Wall-bounded turbulent flows play a critical role in a variety of engineering applications.
A detailed understanding of the fundamental processes underlying these flows is crucial
to the accurate modeling and design of efficient and practical systems. The present
studies are directed towards demonstrating the utility of experimental and numerical
approaches in tandem to elucidate the structure and dynamics of wall-bounded turbulent
flows over a range of Reynolds numbers.
The first part of this thesis deals with the use of Dual Plane Particle Image Velocimetry
(DPPIV) to understand the organization of vortex structures in the logarithmic
region of turbulent boundary layer and channel flows. DPPIV provides the full
velocity gradient tensor in a plane parallel to the wall and was used to calculate the
projection angles of vortex structures with the three coordinate directions. In order to
validate the experimental technique for identification of vortex cores, Direct Numerical
Simulation (DNS) data at a comparable Reynolds number and higher resolution were
used. The DNS data were averaged to the resolution of the DPPIV data and a vortex
core identification routine was implemented to compare the raw DNS, averaged DNS
and DPPIV data. It was observed that results from the DPPIV data match those from
the raw and averaged DNS data very well. This confirms that DPPIV is a robust technique
for calculating vortex core statistics, and the resolution of the measurements is
sufficient to adequately resolve these structures.
The second part of the thesis examines the effect of Reynolds number on the scale
energy budget in wall-bounded turbulent flows. An understanding of the distribution of
turbulent kinetic energy across the momentum deficit region in wall-bounded turbulent
flows is critical to the complete understanding of the energy dynamics in these flows.
The scale energy budget provides a tool to simultaneously assess the influence of spatial
location and scales in the flow on the distribution of turbulent energy. This analysis
was conducted using three DNS data sets across a range of Reynolds numbers, and
results from these data were compared to results from an earlier study at a smaller
Reynolds number. It is observed that the previous low Reynolds number study did
not sufficiently resolve all the quantities of the energy budget in the near-wall region,
primarily due of the lack of a distinct logarithmic region in the low Reynolds number simulation. Close to the wall, no effects of Reynolds number were observed on the terms
of the scale energy analysis across the datasets studied. Upon moving away from the
wall, the turbulent production term did not display any effects of Reynolds number,
while the scale transfer term increased with increasing Reynolds number. As a result
the cross-over scale, a quantity related to the shear scale in turbulent flows, increased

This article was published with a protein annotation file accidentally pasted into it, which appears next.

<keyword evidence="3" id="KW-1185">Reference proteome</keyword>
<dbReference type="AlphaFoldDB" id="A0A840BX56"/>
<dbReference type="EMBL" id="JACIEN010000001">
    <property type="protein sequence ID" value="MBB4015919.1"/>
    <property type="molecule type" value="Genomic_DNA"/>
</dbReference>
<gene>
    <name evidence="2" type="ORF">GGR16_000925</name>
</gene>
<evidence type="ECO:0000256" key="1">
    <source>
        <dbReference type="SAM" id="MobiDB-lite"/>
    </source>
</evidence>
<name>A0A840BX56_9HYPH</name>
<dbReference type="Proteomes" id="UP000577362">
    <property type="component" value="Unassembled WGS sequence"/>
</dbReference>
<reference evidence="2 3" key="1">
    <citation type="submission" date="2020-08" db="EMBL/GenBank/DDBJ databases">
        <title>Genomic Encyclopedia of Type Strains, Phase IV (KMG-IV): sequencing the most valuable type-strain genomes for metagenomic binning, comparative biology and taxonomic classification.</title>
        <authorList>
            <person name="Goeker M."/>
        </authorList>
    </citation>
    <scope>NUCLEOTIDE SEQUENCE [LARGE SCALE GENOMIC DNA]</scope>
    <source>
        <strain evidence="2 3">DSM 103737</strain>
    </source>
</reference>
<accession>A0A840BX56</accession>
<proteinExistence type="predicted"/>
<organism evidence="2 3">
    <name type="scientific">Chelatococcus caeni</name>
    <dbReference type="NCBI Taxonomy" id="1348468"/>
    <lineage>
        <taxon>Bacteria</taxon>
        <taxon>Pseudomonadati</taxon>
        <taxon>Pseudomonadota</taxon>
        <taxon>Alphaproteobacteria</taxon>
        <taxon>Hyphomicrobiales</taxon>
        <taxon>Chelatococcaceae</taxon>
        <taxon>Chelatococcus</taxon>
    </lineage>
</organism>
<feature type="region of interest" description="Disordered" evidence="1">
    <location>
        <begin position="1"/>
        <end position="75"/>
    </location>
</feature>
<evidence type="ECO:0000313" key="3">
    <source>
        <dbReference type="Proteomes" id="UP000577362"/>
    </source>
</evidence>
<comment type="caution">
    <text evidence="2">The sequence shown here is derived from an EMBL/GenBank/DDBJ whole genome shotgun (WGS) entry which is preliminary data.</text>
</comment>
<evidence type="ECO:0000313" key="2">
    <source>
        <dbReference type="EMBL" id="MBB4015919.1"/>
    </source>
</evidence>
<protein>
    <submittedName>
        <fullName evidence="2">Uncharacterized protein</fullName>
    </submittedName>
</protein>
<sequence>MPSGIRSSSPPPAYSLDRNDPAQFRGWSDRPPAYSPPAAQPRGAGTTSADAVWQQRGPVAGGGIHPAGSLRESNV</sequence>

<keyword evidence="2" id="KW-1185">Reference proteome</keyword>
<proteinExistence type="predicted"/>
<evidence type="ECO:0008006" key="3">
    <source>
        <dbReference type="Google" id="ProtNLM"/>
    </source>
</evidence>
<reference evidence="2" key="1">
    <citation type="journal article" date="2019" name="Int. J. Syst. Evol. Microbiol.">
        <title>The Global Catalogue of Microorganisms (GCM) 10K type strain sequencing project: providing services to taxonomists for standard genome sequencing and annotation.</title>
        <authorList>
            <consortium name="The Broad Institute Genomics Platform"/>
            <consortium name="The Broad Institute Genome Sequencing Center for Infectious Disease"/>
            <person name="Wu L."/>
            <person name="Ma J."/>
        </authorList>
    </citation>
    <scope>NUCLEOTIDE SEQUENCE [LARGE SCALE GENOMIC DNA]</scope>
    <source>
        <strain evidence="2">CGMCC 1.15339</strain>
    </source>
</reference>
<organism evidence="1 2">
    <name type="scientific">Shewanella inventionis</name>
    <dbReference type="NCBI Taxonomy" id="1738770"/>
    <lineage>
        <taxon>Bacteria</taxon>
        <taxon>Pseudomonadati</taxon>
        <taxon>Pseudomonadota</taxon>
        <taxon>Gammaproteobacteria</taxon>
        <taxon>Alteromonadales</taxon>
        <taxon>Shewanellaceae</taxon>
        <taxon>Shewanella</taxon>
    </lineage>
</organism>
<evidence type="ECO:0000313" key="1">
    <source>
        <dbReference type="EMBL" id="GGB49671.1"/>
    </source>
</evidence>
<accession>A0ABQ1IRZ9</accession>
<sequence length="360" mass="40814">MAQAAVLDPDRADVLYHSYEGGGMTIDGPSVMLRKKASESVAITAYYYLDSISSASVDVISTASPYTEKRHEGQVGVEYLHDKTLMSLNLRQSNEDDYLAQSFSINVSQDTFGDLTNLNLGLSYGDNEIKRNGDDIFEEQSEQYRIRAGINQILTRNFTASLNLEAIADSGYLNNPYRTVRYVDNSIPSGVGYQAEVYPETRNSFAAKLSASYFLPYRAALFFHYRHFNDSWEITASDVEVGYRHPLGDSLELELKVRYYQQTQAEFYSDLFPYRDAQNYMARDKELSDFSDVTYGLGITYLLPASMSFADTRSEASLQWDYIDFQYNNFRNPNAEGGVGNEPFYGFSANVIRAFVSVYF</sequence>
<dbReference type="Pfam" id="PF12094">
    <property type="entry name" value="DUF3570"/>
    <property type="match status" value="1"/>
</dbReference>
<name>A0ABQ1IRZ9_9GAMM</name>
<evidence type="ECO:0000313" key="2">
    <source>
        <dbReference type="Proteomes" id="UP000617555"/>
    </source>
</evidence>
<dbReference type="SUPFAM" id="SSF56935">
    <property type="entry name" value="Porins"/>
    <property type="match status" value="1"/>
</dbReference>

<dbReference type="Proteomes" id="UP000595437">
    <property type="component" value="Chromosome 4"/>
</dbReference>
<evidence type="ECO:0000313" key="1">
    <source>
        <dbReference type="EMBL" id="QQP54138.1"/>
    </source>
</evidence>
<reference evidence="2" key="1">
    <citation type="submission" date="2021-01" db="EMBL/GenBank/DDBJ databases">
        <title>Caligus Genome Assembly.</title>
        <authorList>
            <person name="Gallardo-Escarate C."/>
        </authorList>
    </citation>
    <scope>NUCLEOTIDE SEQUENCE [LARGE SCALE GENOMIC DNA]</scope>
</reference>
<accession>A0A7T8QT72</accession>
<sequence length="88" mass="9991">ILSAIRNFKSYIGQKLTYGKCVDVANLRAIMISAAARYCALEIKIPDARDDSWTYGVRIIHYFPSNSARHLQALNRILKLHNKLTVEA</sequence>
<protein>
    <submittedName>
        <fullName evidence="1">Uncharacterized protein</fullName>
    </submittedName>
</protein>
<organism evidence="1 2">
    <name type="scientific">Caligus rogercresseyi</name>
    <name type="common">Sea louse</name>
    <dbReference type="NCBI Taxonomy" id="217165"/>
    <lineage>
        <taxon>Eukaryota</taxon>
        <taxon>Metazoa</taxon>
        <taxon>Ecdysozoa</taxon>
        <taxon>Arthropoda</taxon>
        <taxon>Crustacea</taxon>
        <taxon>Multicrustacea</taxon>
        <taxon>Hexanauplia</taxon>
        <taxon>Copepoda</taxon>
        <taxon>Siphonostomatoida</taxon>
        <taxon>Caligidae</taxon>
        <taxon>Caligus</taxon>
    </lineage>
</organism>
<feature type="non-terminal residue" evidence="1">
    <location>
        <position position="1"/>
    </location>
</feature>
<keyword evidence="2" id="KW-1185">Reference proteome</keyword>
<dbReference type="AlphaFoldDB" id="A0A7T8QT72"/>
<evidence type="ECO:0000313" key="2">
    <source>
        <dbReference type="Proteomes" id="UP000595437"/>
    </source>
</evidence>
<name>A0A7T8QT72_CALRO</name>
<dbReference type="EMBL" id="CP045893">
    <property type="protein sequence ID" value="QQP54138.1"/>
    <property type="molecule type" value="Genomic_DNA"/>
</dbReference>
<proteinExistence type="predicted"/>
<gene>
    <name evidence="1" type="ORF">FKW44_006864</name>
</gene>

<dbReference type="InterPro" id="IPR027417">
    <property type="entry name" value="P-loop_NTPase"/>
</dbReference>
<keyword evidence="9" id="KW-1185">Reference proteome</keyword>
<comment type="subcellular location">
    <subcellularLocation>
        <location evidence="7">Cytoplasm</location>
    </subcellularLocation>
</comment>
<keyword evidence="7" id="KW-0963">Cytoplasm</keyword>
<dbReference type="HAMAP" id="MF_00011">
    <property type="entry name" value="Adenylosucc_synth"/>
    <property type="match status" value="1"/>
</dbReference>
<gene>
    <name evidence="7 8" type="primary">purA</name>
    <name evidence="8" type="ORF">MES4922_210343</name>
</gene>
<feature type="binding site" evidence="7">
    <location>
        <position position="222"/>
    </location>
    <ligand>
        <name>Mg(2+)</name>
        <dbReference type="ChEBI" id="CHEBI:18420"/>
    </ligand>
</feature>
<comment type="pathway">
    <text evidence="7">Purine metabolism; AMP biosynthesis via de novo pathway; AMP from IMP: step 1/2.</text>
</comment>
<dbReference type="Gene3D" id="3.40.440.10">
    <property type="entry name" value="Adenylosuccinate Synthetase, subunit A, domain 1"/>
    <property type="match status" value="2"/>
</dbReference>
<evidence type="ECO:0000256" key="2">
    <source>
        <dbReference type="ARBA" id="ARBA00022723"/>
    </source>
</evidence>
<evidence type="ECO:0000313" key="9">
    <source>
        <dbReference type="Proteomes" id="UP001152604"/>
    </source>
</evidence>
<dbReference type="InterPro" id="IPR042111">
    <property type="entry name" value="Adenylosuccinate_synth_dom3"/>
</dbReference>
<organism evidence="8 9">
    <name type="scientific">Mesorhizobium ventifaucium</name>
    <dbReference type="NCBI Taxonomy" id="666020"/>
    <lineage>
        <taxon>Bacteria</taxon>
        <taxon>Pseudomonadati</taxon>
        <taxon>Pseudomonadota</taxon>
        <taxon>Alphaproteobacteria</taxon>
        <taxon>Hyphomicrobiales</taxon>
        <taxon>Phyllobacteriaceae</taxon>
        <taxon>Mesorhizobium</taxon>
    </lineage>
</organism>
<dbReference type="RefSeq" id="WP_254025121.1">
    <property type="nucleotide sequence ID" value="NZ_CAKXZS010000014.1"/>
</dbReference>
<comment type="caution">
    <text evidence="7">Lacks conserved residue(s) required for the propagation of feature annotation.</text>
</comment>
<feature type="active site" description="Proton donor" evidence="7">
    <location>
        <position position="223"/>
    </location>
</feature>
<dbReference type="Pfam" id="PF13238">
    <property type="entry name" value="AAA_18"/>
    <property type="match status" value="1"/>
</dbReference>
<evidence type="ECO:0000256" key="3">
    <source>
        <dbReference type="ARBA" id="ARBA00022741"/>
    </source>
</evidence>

with increasing Reynolds numbers for all datasets. The shear scale provides the scale at
which the change from an isotropy-recovering range to an anisotropic region is observed,
while the cross-over scale provides a transition between a transfer dominated range to
a production dominated range of scales. The plot of cross-over scale versus wall-normal
location revealed that the slope of the best fit lines increased with increasing Reynolds
number. Further, the slope of the best fit line decreased with increasing wall-normal
DPPIV data were also used to conduct the same analysis in turbulent boundary
layers across a range of Reynolds numbers. The aim of using DPPIV data was to quantify
the effects of Reynolds number on the scale energy analysis, using larger Reynolds
number experimental data. The effects of resolution and Reynolds number on the DPPIV
data were assessed and described in detail. The effect of resolution was most
dominant on the wall-normal gradients of the streamwise and spanwise velocities, and
hence the transfer of energy in physical space and the transfer of energy in scale space
were overestimated in the lower resolution data. The effect of resolution was smallest
on the turbulent production term, since it does not contain of any fluctuating velocity
gradients. With increasing Reynolds numbers, the production term did not change significantly
in the logarithmic layer, while the scale transfer term increased, resulting in a
larger range of transfer-dominated scales. The value of the cross-over scale between the
effective production and scale transfer term increased with increasing Reynolds number,
suggesting a larger range of isotropic-type transfer dominated scales. In conclusion, it
was demonstrated that DPPIV in tandem with DNS can be used to reliably assess the
scale energy budget in wall-bounded turbulent flows.
University of Minnesota Ph.D. dissertation. February 2010. Major: Aerospace Engineering and Mechanics. Advisors: Ellen K. Longmire, Ivan Marusic. 1 computer file (PDF); xxi, 223 pages, appendices A-F.
Studies in wall turbulence using dual plane particle image velocimetry and direct numerical simulation data..
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